Here’s a closer look at a strap:


Once again, Pepper the shop cat was supervising my work (or really just waiting for me to go away so she could get to her food):



Here’s the current state of the island:


Next up, I will add the pond liner to contain the dirt, and a third platform level above the pipes.

Duck island progress

Yesterday I made some more progress on the duck island project. See my previous post for an introduction.

Having bought some 4 inch ABS DWV (Drain/Waste/Vent) pipes and 45° elbows from Home Depot, I dry-fitted them within the frame. I’ll need to trim a couple to make them fit, but they should help add some buoyancy to the island:

Pipes added

Here’s a closer view of the pipes, plus a bucket that I’ll optionally use if I need more buoyancy (as I probably will):


If needed, I’ll add two or four such buckets spaced around the island, sealing their lids closed with silicone. I should be able to add them after installation, once I see how well it floats. (The lid doesn’t match the bucket as Home Depot didn’t have the black ones I wanted, and only had orange lids, but they fit the green buckets; I’ll face the lids towards the center of the island, so they won’t be visible.)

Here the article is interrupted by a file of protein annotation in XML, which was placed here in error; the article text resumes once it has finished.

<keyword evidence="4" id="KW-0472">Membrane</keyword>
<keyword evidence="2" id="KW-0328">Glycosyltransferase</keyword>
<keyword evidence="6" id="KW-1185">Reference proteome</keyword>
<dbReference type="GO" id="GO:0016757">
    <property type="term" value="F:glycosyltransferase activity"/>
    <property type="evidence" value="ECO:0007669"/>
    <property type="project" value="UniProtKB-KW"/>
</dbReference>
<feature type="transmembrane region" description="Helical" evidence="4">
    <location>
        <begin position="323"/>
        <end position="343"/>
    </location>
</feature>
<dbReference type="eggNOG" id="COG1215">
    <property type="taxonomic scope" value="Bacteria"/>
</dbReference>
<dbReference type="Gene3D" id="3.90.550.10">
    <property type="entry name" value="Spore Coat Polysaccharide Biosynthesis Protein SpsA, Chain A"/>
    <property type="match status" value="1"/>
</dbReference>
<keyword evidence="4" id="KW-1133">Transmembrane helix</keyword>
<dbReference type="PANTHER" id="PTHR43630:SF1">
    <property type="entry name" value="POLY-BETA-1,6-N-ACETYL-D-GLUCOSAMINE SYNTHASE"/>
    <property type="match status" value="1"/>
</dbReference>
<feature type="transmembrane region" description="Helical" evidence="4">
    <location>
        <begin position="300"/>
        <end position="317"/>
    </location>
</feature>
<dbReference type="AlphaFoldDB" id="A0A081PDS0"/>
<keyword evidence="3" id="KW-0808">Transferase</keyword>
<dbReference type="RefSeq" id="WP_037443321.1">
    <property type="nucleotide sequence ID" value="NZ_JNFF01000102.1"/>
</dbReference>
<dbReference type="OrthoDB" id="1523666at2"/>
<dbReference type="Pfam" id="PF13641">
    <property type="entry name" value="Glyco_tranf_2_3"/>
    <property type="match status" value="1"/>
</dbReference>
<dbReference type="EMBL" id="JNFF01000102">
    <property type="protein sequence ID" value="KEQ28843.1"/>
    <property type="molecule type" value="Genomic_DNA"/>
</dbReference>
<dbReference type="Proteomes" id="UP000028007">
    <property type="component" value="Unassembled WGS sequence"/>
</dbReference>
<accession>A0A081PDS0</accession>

Pepper was supervising me:


Next I used scraps of wood and clamps to measure the boards for the platforms:

Planning platforms

There are two levels of platforms; one should (hopefully) be right about at the water level, the second lower than that, as ducks find it easier to swim up then put their feet down to step higher. The lower ones weren’t in my original design, but I think will be a good addition.

I lifted the island to lean it on the shop door, so I could attach the platform boards; this is our first look at the top of the island, too:

Leaning on the shop door

Here are the water-level platforms, made from 1×2 boards, attached with finish nails:

Adding platforms

A closer look:

Adding platforms

Back down on the floor (and upside-down again), adding the lower platforms:

Adding platforms

I know they aren’t super tidy; I didn’t bother cutting the boards at angles, or trimming with a nice clean line, since the ends won’t be visible when underwater.

Here’s a closer look at the two platform levels, and the pipe:

Adding platforms

That’s it for now. Next time, I will trim the pipes and stick them together (I forgot to pick up the proper adhesive for ABS pipes from Home Depot, so ordered some from Amazon).

I will attach the pipes with some metal hanger straps, and add the pond liner that will contain the island dirt. I’ll probably also add a third platform level above the pipes to help hold them in place, hide the edge of the liner, and make another step for the ducks to jump to before reaching the dirt.

Then it’ll be time for installation! We’ll see how far I get next time. Stay tuned!